Does some, or all of your income come from overseas, but you still have connections to the UK?
Not sure if you should be paying tax here in the UK, or whatever country your income is accumulating from?
The Statutory Residence Test helps to determine an individual’s tax resident status if they have connections to the UK. The Statutory Residence Test is important for understanding if you are obligated to pay your annual taxes within the UK or not.
Having a UK tax resident status simply means that you are legally required to pay your taxes to the UK government.
If you are considered as a UK tax resident and fail to declare and pay your income tax, it could result to monetary fines and penalties. In order to avoid any consequential actions, we advise that you seek professional advice from a tax expert to determine your residential status and tax situation.
Who qualifies as a UK tax resident?
In usual circumstances, if you are/have been physically present in the UK for over 183 days in a 12-month tax annum (6th April – 5th of April every year), you are considered a tax resident in the UK for that specific tax year.
HMRC will also consider you as a UK tax resident if you own or rent your only home (you don’t own or rent elsewhere) for over 91 days in the UK, and spent the last 30 days physically inside of the UK’s boarders.
As a UK tax resident, you’ll have to pay:
- Income tax
- National Insurance
- Inheritance tax
- Other capital gains’ tax (savings, shares, cryptocurrencies, etc.)
In other words, it simply means you will be taxed on your worldwide income (UK and abroad).
If your permanent home is outside of the UK, then you may not be a UK tax resident. Therefore, if you are not deemed as a UK tax resident by The Statutory Residence Test, then you do not pay UK tax (tax to HMRC) on your foreign income.
Your tax residence may change year to year, so it’s important to re-evaluate your residency situation regularly, especially if your circumstances are likely to change from time to time.
What if I’ve paid my tax abroad already?
Each country has their own taxation laws. If you are considered as a UK tax resident then you may find that you are liable to be taxed on the same income in both countries (UK and abroad). Otherwise known as “double-taxation”.
If the UK has a set up a double-tax agreement (also known as ‘double tax treaties’ or ‘double tax conventions’) with the country your income comes from, you shouldn’t have to pay tax twice, and you should only pay tax in one of the countries, conditional to what agreements have been made between countries.
In order to avoid double taxation or to claim back any double tax you’ve already paid; you can claim Foreign Tax Credit relief when you complete your Self-Assessment tax return to HMRC and report any income from outside of the UK.
You can apply for either:
- Partial or full relief before you’ve been taxed
- A refund after you’ve been taxed
If there is a double-tax agreement between the two countries, it’ll be stated which country has the right to collect tax on various type of income (income tax, corporation tax, capital gains tax, etc.)
For example, if you are a UK tax resident and your income is generated in Portugal, you will pay the following to the UK government:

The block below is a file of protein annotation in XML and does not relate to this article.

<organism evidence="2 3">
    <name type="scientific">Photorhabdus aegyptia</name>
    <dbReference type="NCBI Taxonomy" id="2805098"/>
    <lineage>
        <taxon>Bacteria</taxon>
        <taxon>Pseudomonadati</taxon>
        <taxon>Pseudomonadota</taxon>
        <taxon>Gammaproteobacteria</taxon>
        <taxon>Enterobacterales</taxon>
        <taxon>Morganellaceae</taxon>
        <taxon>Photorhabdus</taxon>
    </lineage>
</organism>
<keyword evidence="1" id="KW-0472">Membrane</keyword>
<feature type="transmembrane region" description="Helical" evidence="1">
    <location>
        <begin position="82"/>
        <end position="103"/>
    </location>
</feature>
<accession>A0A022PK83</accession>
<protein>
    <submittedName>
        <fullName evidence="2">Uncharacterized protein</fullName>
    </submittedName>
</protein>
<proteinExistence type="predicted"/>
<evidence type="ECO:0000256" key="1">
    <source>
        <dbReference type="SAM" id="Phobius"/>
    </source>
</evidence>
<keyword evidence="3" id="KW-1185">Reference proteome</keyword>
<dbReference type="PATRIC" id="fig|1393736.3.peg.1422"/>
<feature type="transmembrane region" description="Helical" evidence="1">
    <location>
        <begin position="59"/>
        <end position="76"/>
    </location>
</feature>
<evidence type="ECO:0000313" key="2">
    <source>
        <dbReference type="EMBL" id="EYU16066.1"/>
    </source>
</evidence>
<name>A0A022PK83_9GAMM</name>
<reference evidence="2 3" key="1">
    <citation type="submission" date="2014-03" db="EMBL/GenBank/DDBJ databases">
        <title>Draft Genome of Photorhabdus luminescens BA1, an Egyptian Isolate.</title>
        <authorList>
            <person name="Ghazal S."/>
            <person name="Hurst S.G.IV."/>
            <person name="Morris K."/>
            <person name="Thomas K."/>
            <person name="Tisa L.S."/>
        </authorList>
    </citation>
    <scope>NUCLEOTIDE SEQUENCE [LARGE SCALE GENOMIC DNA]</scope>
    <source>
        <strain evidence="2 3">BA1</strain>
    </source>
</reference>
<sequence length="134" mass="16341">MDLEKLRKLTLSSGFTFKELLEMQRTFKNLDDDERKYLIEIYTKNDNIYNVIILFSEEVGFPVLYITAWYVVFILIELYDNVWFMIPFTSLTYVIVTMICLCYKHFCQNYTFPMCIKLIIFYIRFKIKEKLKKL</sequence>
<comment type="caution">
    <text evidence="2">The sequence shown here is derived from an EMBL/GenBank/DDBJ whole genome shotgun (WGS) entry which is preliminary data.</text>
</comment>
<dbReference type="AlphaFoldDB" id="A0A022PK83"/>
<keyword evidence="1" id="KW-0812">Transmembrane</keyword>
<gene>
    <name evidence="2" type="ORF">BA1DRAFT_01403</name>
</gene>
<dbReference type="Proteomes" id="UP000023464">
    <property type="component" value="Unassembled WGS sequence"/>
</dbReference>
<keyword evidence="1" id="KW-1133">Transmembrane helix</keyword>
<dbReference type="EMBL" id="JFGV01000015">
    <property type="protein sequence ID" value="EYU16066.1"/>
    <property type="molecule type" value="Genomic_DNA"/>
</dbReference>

- Income tax;
- Capital Gains Tax; and
- Corporation tax,
However, Portugal can claim on any of the following tax accumulated in their country:
- Property tax;
- Agricultural tax;
- Industrial tax;
- Professional tax; etc.
To find out more about the double-tax agreement between the UK and Portugal, click here.
What if my income country doesn’t have a double-tax agreement with the UK?
Most countries do have a double-tax agreement with the UK. However, if the country where your income has arisen from is one of the few without a double-tax agreement between them and the UK, you could find that as a UK tax resident, you’re obliged to pay your tax in both countries.
However, regardless of having to pay tax in both countries, you may still be able to claim unilateral tax relief for the foreign tax you have already paid.
For example, if your income has arisen from a country with a tax rate of 15%, then you would be required to pay the full tax rate to the country your income has derived from. As the UK’s tax rate is currently 20%, you would effectively only have to pay 5% of your income tax to the UK.
You would likely be given unilateral tax relief (also known as foreign tax credit) for the 15% overseas tax you’ve already paid, so that you don’t end up being taxed as much by both countries.
If one country’s tax rate is higher than the other, you will be required to pay the higher tax rate amount on your foreign income.
For the government official current tax treaties between UK and other countries, click here.
If you’re still feeling confused or unsure of how to understand your foreign income’s tax situation regarding your residency status, contact one our taxation experts here at Count.
We help break down all of the essential information you need to know in order to work out your tax residence status, as well as, help you to apply for tax relief and make your self-assessment process hassle-free.
- How Do I File A Self Assessment Tax Return
- The Benefits To Filing Your Self Assessment Early
- How To Legally Reduce Your Corporation Tax Bill
- What You Need To Know About Capital Gains Tax
To see what other services we offer at Count, check out our website for more information!